Being an athlete shaped a huge part of who I am as a person. While my competing days are over, I wanted to share my knowledge and experience as a coach.
I coach incoming high school freshman lacrosse, the perfect age group for a rookie like myself.
There are so many times I wanted to borrow a player’s jersey and get out on the field.
I can’t pass as a 13-year-old and share my on-field experience anymore, but I can tell you coaching has opened my eyes to the game of lacrosse and about myself and life in general.
Here are 23 life lessons every sports coach will appreciate:
1. Offer and accept constructive criticism
As a coach, it’s my job to provide the best instruction possible, especially when bad habits and mistakes are made.
Since I've been coaching younger girls who are just starting to play lacrosse, I quickly realized how valuable constructive criticism is when it comes to improving their skills and boosting their confidence and love for the game.
Always speak and listen with the intent of improving.
2. Tell the good news first
I learned this the hard way as a coach. Once you start rattling off the number of bad passes, turnovers and missed shots, the mind sinks into a state of rejection and everyone stops listening.
Again, deliver criticism constructively, but always share the good news first. You’ll be surprised at how much more responsive people are.
3. There is a positive in every negative
It may not be easy to see at first, but something good always comes out of something bad.
As a coach, I’ve experienced some pretty brutal losses and have seen some God-awful turnovers from my team.
Without them, though, we wouldn’t know what needed practice and how to improve.
4. Overcome adversity
One of our best players was injured and pulled out of an important game. Another was red carded and sidelined.
The team had no choice but to play, despite being down a player and already losing.
Difficult times are bound to happen. Learn how to make the best of them.
5. Lead by example
I’ve talked my team blue in the face before, and I’ve been on the receiving end of it, too. Sometimes, words just aren’t good enough. It’s what you do, not what you say, that matters.
Remember, actions speak louder than words.
6. Early is on time; on time is late
I have a practice schedule I want to stick to. When players are late, not only are they delaying what I want to get done, but they’re also holding up the team.
It’s a matter of respect. If you know you’ll be late to something, let someone know.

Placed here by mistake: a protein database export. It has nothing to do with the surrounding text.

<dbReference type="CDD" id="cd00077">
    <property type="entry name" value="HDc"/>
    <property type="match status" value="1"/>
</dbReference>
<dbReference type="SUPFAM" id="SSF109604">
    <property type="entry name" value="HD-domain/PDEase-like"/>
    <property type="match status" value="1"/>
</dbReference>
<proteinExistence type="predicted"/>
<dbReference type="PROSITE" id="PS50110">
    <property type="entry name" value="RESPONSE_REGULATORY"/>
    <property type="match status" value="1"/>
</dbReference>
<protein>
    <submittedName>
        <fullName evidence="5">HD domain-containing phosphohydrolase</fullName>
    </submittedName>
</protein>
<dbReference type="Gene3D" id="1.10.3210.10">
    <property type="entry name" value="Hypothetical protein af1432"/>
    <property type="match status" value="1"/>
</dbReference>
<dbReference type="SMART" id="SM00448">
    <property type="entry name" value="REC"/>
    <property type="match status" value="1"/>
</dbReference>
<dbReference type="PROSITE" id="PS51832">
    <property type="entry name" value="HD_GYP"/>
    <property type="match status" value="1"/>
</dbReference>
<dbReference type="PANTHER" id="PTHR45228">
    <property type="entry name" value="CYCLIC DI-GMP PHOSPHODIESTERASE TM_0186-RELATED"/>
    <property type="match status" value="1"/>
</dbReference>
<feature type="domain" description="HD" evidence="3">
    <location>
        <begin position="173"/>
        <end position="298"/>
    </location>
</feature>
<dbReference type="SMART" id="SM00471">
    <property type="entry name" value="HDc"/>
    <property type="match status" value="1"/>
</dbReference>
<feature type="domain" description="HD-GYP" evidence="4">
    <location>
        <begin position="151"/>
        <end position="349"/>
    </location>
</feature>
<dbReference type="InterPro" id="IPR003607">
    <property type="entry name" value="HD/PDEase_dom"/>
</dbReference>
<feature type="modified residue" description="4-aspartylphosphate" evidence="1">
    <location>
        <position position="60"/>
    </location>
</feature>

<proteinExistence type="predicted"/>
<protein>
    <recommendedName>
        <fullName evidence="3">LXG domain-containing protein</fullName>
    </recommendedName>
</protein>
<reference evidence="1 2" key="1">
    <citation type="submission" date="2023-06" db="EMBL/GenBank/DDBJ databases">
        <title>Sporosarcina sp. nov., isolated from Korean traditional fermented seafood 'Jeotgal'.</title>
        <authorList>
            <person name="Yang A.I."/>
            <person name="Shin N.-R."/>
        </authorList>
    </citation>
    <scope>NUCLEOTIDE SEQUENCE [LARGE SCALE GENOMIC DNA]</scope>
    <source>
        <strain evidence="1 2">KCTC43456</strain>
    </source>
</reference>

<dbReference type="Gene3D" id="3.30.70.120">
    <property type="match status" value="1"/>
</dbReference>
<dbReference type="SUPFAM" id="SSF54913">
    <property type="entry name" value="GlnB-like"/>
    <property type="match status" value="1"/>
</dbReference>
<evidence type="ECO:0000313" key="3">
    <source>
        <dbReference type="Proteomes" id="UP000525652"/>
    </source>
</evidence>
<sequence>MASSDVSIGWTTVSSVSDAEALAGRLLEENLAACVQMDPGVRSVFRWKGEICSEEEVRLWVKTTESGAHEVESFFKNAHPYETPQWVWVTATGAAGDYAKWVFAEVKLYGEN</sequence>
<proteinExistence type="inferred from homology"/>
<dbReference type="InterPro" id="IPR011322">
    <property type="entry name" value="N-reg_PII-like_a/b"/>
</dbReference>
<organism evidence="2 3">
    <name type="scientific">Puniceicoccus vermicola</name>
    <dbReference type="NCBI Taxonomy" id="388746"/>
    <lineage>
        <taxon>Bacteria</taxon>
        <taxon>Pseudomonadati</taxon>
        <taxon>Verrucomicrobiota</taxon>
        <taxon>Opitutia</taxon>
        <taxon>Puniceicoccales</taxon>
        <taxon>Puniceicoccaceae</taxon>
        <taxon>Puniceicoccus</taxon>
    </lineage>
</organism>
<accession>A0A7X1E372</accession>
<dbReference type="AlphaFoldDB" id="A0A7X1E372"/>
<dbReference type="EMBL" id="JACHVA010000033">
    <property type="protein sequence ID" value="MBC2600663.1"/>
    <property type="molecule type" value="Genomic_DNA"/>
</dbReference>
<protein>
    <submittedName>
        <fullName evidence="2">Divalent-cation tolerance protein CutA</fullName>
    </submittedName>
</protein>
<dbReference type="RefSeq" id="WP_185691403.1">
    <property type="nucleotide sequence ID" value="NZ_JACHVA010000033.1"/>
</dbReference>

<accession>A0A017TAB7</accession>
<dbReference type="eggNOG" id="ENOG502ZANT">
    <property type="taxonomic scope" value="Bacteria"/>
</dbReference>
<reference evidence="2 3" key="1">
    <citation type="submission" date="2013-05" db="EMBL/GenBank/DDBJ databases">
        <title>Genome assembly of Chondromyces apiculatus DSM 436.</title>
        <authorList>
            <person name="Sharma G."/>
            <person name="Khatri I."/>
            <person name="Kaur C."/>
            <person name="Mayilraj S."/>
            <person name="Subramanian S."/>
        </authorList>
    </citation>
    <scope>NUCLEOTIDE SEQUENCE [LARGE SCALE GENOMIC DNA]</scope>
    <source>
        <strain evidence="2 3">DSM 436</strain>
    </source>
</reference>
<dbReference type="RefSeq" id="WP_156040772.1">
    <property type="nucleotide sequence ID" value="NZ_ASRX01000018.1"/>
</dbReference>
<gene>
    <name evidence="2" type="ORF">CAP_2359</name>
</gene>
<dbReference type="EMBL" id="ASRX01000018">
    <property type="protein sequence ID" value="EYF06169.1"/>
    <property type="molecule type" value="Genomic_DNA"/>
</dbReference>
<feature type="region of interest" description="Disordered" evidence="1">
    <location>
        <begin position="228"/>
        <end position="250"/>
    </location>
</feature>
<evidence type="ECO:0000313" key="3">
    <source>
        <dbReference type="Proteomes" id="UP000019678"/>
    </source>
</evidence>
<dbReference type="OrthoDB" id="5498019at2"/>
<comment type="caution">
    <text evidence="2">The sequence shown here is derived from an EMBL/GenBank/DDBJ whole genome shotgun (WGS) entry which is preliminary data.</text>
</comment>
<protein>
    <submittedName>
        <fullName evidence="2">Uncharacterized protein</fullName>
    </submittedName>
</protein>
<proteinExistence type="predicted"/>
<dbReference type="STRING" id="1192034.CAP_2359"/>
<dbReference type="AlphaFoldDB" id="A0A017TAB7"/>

7. Practice makes perfect
The most dreaded fear for beginning lacrosse players is using their non-dominant hand. I was scared when I first started, too. The only way I became comfortable using it was by practice.
The only way to be good at anything is by practice. Consistency and good habits are crucial.
8. If you don’t know the answer, say so, then find it
Lacrosse is a sport with many rules, and a lot of them change or update from year-to-year.
So when my girls ask a question I don’t know the answer to, I tell them I don’t have the answer, but I make sure I get it to them.
It’s okay not to know the answers right away, but be curious and inspired enough to find out what they are.
9. Don’t make excuses
My biggest pet peeve is when a player doesn’t own up to a mistake or quickly points the finger at anyone or anything other than herself.
Hold yourself accountable for your decisions and their outcomes.
10. Don’t half-ass anything
Giving less than 100 percent doesn’t fly by me. It literally drives me insane. If a player shows anything less, I yank her ass right off the field.
Be either all in, or all out; there is no in-between.
11. Have a reliable support team
Lacrosse is a team sport. The girls need to know they can depend on each other on and off the field.
As a coach, I need to recognize the weakest and strongest links, and how to bridge the gap between the two.
Aside from the game, though, I need to be the backbone of the team.
When skills need to be developed, a high-five needs to be given or a player needs an extra boost of confidence, I’m the one they look to.
Surround yourself with those who make you a better you.
12. Hard work beats talent when talent doesn’t work hard
So clichéd, but so true.
I have three solid players on my team, and when they get a little chip on their shoulders and decide they don’t need to try as hard, I immediately substitute them off the field with someone who, granted, may not be as good, but will certainly work much harder.
13. Body language speaks, too
Ever been to a lacrosse tournament? It’s as loud as a rock concert. No matter how loud I yell, sometimes the girls just can’t hear me.
Instead of yelling, I’ll clap my hands, which they know means either “let’s go” or “way to go.” I’ll give a thumbs up or a fist pump, which they know means “good work.”